According to the Aug. 23 front-page story, “Missouri doctors can OK pot for pregnant women,” nothing in the state’s medical marijuana law prevents doctors from prescribing cannabis for pregnant women. Given that some of our lawmakers and others only see dollar bills in legalization, I am not surprised.
The article quotes doctors who are strongly opposed to this idea and mentions that Missouri ranks in the bottom half of states in infant and maternal health.
We probably have forgotten the thalidomide debacle. It seems there are some people who will genuinely be helped by medical marijuana, but it pales compared with the potential fallout in the long term.
In his Aug. 21 op-ed, “Yes, you need to hear ‘how hard it was for the slaves,’” (13A) columnist Leonard Pitts Jr. wrote contemptuously about the comments posted by some visitors after touring Southern plantations. He crassly posits “white fragility” as the motivation behind them.
First, if he wants to explore fragility, then please consider those who complain about “microaggressions” and “unconscious bias” and then demand sensitivity training.
What Pitts calls white fragility is really an undercurrent of resentment that he helps foster. By memorializing the sins of our ancestors, cherry-picking the worst transgressions and constantly confronting the current generation with an accusatory narrative, he is keeping old wounds open and doing nothing to promote racial reconciliation. And this newspaper does society a disservice by propagating it.
A new look
I want to shine a light on a new way to view stories in our lives, especially those that can divide us. One such story is about the arrest and deportation of a Mexican gentleman named Florencio Millan last month.
In that narrative, we saw an ICE agent breaking Millan’s car window with his girlfriend beside him and their two children in the backseat.
The new way to view this and all stories in our lives is called “form in matter.” Matter — the people in the story — is the substance that carries the form, which consists of our subjective impressions and conclusions of what we see and feel from the story.
What creates the division between us are the different impressions and conclusions each of us takes from a story. All our conclusions are justified in our minds, and most of us don’t want to listen to an opposing point of view.
Here is the question I want to pose: What is causing our differing points of view, and how can we use these divergent outlooks to come closer as a community?
The lungs of Earth are on fire. The Brazilian rain forest is experiencing unprecedented fires, and regardless of the reasons, this is accelerating climate change. NBC News reports that this will affect “rainfall patterns around the globe, including the U.S. Midwest, threatening food production and destabilizing ecosystems.”
I am a longtime resident of Kansas City, and I’m soon going to be a father for the first time, so my fears for this planet have red-lined. I feel an urgency to act.
I joined the local Missouri/Kansas chapter of the nationwide 501(c)(4) nonprofit Citizens Climate Lobby. It has backed the Energy Innovation and Carbon Dividend Act, now pending in the U.S. House of Representatives. This act would raise fees on corporations that have taken little to no action to reduce their carbon footprints, and the revenues from these fees would be returned directly to each American household. This act has bipartisan support, but our united voice must be amplified.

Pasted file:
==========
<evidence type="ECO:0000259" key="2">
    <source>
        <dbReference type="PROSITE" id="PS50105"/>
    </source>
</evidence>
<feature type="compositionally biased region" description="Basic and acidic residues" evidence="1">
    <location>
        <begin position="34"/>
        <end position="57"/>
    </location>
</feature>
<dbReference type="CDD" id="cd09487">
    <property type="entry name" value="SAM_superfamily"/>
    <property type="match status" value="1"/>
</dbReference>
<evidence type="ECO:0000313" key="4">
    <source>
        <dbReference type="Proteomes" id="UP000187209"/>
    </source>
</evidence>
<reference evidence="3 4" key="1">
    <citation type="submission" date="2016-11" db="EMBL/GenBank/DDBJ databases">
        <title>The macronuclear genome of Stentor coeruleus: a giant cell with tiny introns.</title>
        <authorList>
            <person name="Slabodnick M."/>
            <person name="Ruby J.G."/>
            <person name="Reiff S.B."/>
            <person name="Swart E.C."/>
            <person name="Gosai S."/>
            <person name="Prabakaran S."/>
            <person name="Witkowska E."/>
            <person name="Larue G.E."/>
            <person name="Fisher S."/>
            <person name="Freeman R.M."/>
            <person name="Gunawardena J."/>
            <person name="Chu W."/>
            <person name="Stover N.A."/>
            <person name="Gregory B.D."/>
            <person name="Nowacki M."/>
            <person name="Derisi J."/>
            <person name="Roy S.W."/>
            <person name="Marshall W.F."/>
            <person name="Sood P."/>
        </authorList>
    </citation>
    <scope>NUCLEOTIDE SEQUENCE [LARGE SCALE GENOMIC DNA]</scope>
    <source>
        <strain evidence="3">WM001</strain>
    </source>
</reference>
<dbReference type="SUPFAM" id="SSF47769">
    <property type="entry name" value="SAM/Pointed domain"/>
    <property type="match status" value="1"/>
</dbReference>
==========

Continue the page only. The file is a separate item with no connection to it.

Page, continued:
Please help me spread the word about this important legislation. All readers and concerned citizens of this planet need to reach out to our elected officials, including U.S. Reps. Sharice Davids, Steve Watkins, Emanuel Cleaver, Sam Graves and Vicky Hartzler.
The Star’s new conservative voice, Michael Ryan, derides U.S. Rep. Sharice Davids’ supposed “evasiveness.” (Aug. 23, 9A, “Davids is hard not to like but also hard to pin down”) He reports The Star’s Editorial Board asking her about “Medicare for All” and her responding, “Not where I’m at.” Ryan calls that ambiguous. Baffling.
Ryan says Medicare for All would be “government-run health care.” That is mythology. Under current Medicare for All proposals, doctors would not be government employees, hospitals would remain in private hands and consumers would have choices.
I encourage Ryan to pin down conservative positions on important issues. Given the policies pursued by the Trump administration and the unbending support for them by conservative lawmakers, the evidence suggests they believe:
▪ It’s fine to have 50 million people without health insurance. That’s anti-life.
▪ There is no reason to be concerned with election security, and it’s OK to make it harder for people to vote. That’s anti-democracy.
▪ Undocumented adults brought to this country as children should be deported, and those seeking asylum from dangerous conditions in their countries should go home. That’s anti-Christian.
This is not to mention climate change denial, attempts to destroy the Environmental Protection Agency and on and on and on.
So, Mr. Ryan, please pin down true conservative positions on the issues for me.